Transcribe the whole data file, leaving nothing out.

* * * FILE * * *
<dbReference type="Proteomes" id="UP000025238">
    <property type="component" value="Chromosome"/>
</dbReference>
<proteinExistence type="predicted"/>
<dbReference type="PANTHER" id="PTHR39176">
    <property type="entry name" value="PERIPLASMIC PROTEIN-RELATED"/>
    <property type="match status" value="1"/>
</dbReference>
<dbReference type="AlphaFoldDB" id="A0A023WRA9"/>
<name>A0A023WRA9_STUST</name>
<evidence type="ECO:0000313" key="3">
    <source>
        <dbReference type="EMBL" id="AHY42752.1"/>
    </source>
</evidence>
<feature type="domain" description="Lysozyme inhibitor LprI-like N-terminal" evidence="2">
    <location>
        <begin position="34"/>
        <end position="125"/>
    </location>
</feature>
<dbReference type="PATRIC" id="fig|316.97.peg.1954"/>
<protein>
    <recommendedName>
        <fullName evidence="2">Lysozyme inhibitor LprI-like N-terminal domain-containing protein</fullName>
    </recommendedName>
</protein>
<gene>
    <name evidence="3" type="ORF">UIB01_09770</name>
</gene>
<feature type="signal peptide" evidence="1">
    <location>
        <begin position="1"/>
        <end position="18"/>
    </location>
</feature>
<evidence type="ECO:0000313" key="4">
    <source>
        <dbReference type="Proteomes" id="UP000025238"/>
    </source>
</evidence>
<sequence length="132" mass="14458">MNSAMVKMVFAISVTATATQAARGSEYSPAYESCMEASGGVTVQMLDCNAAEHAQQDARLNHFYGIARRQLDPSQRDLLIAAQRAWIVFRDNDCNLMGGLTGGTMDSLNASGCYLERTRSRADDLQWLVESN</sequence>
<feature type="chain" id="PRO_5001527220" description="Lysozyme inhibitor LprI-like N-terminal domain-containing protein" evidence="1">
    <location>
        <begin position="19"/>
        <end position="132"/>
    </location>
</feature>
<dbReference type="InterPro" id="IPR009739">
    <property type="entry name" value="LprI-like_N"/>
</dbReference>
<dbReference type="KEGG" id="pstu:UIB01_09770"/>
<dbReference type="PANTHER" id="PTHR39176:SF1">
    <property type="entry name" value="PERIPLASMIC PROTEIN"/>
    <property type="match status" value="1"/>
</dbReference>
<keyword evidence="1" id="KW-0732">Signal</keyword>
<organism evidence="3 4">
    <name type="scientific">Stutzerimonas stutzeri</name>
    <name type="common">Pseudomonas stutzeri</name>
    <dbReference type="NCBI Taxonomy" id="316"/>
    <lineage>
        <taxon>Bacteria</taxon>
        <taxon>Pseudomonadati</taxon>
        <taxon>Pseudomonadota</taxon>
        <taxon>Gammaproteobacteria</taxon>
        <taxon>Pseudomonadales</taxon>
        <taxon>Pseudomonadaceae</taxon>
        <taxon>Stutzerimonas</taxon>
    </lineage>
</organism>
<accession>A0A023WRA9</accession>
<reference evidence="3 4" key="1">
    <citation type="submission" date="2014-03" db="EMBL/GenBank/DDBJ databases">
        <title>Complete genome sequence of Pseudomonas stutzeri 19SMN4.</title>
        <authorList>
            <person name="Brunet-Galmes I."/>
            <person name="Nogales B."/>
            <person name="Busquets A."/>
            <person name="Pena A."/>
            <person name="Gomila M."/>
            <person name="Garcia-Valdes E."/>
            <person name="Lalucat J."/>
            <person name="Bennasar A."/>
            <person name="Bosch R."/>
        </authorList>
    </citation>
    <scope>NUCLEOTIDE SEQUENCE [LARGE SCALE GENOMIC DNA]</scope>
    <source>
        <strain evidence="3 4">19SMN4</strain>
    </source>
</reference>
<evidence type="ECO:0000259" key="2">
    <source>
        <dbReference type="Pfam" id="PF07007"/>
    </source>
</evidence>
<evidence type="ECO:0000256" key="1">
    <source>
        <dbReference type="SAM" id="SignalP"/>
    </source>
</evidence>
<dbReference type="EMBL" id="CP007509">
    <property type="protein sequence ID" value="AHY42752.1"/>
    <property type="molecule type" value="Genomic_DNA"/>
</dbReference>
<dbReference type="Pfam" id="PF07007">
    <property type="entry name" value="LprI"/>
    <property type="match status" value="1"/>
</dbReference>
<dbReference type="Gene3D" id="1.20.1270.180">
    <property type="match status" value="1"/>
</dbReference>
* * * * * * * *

<dbReference type="Proteomes" id="UP000025238">
    <property type="component" value="Chromosome"/>
</dbReference>
<proteinExistence type="predicted"/>
<dbReference type="PANTHER" id="PTHR39176">
    <property type="entry name" value="PERIPLASMIC PROTEIN-RELATED"/>
    <property type="match status" value="1"/>
</dbReference>
<dbReference type="AlphaFoldDB" id="A0A023WRA9"/>
<name>A0A023WRA9_STUST</name>
<evidence type="ECO:0000313" key="3">
    <source>
        <dbReference type="EMBL" id="AHY42752.1"/>
    </source>
</evidence>
<feature type="domain" description="Lysozyme inhibitor LprI-like N-terminal" evidence="2">
    <location>
        <begin position="34"/>
        <end position="125"/>
    </location>
</feature>
<dbReference type="PATRIC" id="fig|316.97.peg.1954"/>
<protein>
    <recommendedName>
        <fullName evidence="2">Lysozyme inhibitor LprI-like N-terminal domain-containing protein</fullName>
    </recommendedName>
</protein>
<gene>
    <name evidence="3" type="ORF">UIB01_09770</name>
</gene>
<feature type="signal peptide" evidence="1">
    <location>
        <begin position="1"/>
        <end position="18"/>
    </location>
</feature>
<evidence type="ECO:0000313" key="4">
    <source>
        <dbReference type="Proteomes" id="UP000025238"/>
    </source>
</evidence>
<sequence length="132" mass="14458">MNSAMVKMVFAISVTATATQAARGSEYSPAYESCMEASGGVTVQMLDCNAAEHAQQDARLNHFYGIARRQLDPSQRDLLIAAQRAWIVFRDNDCNLMGGLTGGTMDSLNASGCYLERTRSRADDLQWLVESN</sequence>
<feature type="chain" id="PRO_5001527220" description="Lysozyme inhibitor LprI-like N-terminal domain-containing protein" evidence="1">
    <location>
        <begin position="19"/>
        <end position="132"/>
    </location>
</feature>
<dbReference type="InterPro" id="IPR009739">
    <property type="entry name" value="LprI-like_N"/>
</dbReference>
<dbReference type="KEGG" id="pstu:UIB01_09770"/>
<dbReference type="PANTHER" id="PTHR39176:SF1">
    <property type="entry name" value="PERIPLASMIC PROTEIN"/>
    <property type="match status" value="1"/>
</dbReference>
<keyword evidence="1" id="KW-0732">Signal</keyword>
<organism evidence="3 4">
    <name type="scientific">Stutzerimonas stutzeri</name>
    <name type="common">Pseudomonas stutzeri</name>
    <dbReference type="NCBI Taxonomy" id="316"/>
    <lineage>
        <taxon>Bacteria</taxon>
        <taxon>Pseudomonadati</taxon>
        <taxon>Pseudomonadota</taxon>
        <taxon>Gammaproteobacteria</taxon>
        <taxon>Pseudomonadales</taxon>
        <taxon>Pseudomonadaceae</taxon>
        <taxon>Stutzerimonas</taxon>
    </lineage>
</organism>
<accession>A0A023WRA9</accession>
<reference evidence="3 4" key="1">
    <citation type="submission" date="2014-03" db="EMBL/GenBank/DDBJ databases">
        <title>Complete genome sequence of Pseudomonas stutzeri 19SMN4.</title>
        <authorList>
            <person name="Brunet-Galmes I."/>
            <person name="Nogales B."/>
            <person name="Busquets A."/>
            <person name="Pena A."/>
            <person name="Gomila M."/>
            <person name="Garcia-Valdes E."/>
            <person name="Lalucat J."/>
            <person name="Bennasar A."/>
            <person name="Bosch R."/>
        </authorList>
    </citation>
    <scope>NUCLEOTIDE SEQUENCE [LARGE SCALE GENOMIC DNA]</scope>
    <source>
        <strain evidence="3 4">19SMN4</strain>
    </source>
</reference>
<evidence type="ECO:0000259" key="2">
    <source>
        <dbReference type="Pfam" id="PF07007"/>
    </source>
</evidence>
<evidence type="ECO:0000256" key="1">
    <source>
        <dbReference type="SAM" id="SignalP"/>
    </source>
</evidence>
<dbReference type="EMBL" id="CP007509">
    <property type="protein sequence ID" value="AHY42752.1"/>
    <property type="molecule type" value="Genomic_DNA"/>
</dbReference>
<dbReference type="Pfam" id="PF07007">
    <property type="entry name" value="LprI"/>
    <property type="match status" value="1"/>
</dbReference>
<dbReference type="Gene3D" id="1.20.1270.180">
    <property type="match status" value="1"/>
</dbReference>